The session was a valuable learning experience, allowing everyone to contribute their expertise, and also getting immediate feedback on the infeasibility of an in-app search feature - which would take a year or more to properly implement. By its conclusion, when all the ideas had been clustered and prioritised, 3 design principles stood out which would guide the actual designs:
The resulting concept was streamlined around the large topics at the top of the page, but also proactively display information that was most relevant at a particular time - for example a scheduled outage. It was also personalised to only show help for products each customer actually had (e.g. mobile, NBN etc), removing the bloat. Finally, there were multi-step native flows rather than a ‘link farm’ front page, to guide users along and determine their intent.
From left to right: the improved Get Help flow drafted in Axure, as well as a variant shown in the case of an Outage.
This was iterated and improved in our team’s weekly Design Critique, and some of the design patterns (e.g. the Product Tiles) were fed back into the Design System for the benefit of everyone.
Now that the basic elements of the page were laid out, it was time for a second round of user testing to flesh out the details. For this, I opted for large scale quantitiative testing via Optimal Workshop, with more emphasis on data for decision making.
1. How users solve a task in the app and website, by recording the area they click on.
2. Follow up questions gauging their reasoning, and whether anything was not understood.
The results supported the decision to lead with product based categories, with the vast majority of participants able to click into e.g. ‘Mobiles & Tablets’ to follow up a question about international roaming. It also showed there was no issue with navigating multi-step drilldowns, which had been a concern of the product team.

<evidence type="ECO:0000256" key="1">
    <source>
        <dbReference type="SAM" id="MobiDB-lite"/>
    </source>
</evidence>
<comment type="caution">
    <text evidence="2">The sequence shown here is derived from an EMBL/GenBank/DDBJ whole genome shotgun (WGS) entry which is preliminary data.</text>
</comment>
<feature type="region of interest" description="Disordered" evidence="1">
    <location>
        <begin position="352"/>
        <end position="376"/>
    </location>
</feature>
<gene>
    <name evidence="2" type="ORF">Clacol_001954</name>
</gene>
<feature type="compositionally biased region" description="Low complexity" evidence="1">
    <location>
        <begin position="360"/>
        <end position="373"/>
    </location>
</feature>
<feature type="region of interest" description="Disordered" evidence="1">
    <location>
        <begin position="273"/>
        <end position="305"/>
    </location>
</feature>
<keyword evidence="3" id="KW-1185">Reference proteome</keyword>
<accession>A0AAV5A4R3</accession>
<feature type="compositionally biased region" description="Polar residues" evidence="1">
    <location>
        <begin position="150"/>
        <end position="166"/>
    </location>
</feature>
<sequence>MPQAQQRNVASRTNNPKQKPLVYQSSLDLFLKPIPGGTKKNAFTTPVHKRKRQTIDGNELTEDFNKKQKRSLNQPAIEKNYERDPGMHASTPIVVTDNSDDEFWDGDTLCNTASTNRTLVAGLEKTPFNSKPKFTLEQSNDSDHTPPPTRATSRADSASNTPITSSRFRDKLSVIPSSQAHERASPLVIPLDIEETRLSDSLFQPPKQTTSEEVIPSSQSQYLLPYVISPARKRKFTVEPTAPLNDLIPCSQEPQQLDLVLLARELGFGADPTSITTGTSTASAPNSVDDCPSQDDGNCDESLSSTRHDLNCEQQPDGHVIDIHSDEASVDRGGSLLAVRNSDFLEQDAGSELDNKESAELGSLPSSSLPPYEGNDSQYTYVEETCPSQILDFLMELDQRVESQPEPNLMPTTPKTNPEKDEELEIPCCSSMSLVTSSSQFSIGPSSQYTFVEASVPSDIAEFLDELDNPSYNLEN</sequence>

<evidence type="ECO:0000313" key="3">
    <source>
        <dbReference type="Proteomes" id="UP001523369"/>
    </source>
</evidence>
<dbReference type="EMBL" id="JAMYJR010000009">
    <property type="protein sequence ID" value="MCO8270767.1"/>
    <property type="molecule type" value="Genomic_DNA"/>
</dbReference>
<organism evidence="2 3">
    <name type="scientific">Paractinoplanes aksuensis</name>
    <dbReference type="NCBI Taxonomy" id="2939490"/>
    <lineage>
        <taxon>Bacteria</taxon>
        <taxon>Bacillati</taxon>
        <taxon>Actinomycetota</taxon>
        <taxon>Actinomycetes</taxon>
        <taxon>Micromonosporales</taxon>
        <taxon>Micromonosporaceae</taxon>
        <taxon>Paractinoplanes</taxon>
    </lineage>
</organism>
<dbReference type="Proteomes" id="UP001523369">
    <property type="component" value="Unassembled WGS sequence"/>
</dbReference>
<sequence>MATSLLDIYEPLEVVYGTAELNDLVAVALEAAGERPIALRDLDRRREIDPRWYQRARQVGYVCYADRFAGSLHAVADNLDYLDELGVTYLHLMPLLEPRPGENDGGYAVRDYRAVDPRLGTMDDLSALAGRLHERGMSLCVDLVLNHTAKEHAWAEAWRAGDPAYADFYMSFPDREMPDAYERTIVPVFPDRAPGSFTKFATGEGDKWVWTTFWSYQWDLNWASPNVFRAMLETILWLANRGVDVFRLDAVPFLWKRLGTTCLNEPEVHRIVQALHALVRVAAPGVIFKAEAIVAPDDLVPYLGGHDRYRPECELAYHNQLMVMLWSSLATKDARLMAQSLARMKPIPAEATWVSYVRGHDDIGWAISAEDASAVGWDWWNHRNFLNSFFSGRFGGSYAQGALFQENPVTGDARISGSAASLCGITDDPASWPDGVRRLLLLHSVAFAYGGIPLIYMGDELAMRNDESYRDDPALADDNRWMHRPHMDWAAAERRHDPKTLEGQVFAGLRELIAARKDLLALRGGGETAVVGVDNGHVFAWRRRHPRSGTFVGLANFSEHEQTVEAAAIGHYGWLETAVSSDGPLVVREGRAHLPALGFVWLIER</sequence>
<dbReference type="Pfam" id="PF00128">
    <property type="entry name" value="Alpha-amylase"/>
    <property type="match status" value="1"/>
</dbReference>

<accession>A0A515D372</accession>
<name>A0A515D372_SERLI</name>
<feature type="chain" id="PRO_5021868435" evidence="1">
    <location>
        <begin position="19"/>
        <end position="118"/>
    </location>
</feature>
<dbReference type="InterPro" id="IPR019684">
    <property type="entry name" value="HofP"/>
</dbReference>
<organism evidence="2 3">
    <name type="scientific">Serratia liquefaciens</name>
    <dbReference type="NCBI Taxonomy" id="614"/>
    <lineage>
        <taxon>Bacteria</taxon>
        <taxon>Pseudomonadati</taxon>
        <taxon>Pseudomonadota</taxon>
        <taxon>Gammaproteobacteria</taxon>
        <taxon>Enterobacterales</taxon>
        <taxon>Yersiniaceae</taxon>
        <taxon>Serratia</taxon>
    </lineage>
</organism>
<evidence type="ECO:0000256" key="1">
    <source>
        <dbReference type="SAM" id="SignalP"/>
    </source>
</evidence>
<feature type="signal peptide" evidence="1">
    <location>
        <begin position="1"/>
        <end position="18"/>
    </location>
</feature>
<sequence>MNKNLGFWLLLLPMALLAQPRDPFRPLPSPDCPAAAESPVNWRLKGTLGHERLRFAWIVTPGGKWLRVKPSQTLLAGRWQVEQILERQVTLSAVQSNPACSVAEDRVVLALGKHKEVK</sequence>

Interestingly the results also assisted in choosing larger Tiles over a List layout, since the design with the tiles had a higher task completion rate. It also helped refine copy - with many users confused by the generic ‘Internet’ but more accurate when the label was ‘Home Internet’. These results were combined with live data from the current app to decide their final ordering on the page.
From left to right: a list based version with a low success rate, compared with a grid based version with higher success (task order randomised).
During this project I was undertaking accessibility training from Intopia and edX, and prepared focus order docs and screenreader labelling for the developers. In addition, since our QA team was untrained in the area, I also produced detailed documents on ‘expected screenreader output’ for Android and iOS which were widely shared with 50+ members of the design and dev teams.
A subtle issue with text resizing was encountered during the build and QA efforts - at over 200% text zoom of the Product Tile labels were clipped off. Working closely with our team’s visual designer Jack Doran, an ‘adaptive column’ solution was devised which could show the tiles in a larger single column layout for high zoom, or default to two columns for all other users. This was a great solution allowing development to continue with minimal delay, and still reach our target of AA accessibility compliance.
From left to right: the page at default text size, and at 200% text zoom on the same device
After release and launch in June 2019, we kept a close eye on the usage statistics to validate if we had successfully digitized Telstra’s support. After 2 months this became a resounding yes, with over 1 million unique monthly visitors to the Help page and 50,000 home broadband fault resolutions - many times higher than the previous app & website. There was also a dramatic dropoff in outage related calls due to the proactive alert in the app.
A more personal success was witnessing the scalability of the Help platform after launch, seamlessly expanding to suit to new products and flows. I remained the Support design lead for the app and website, and worked with a large variety of teams around the company to further create and deliver the north star vision.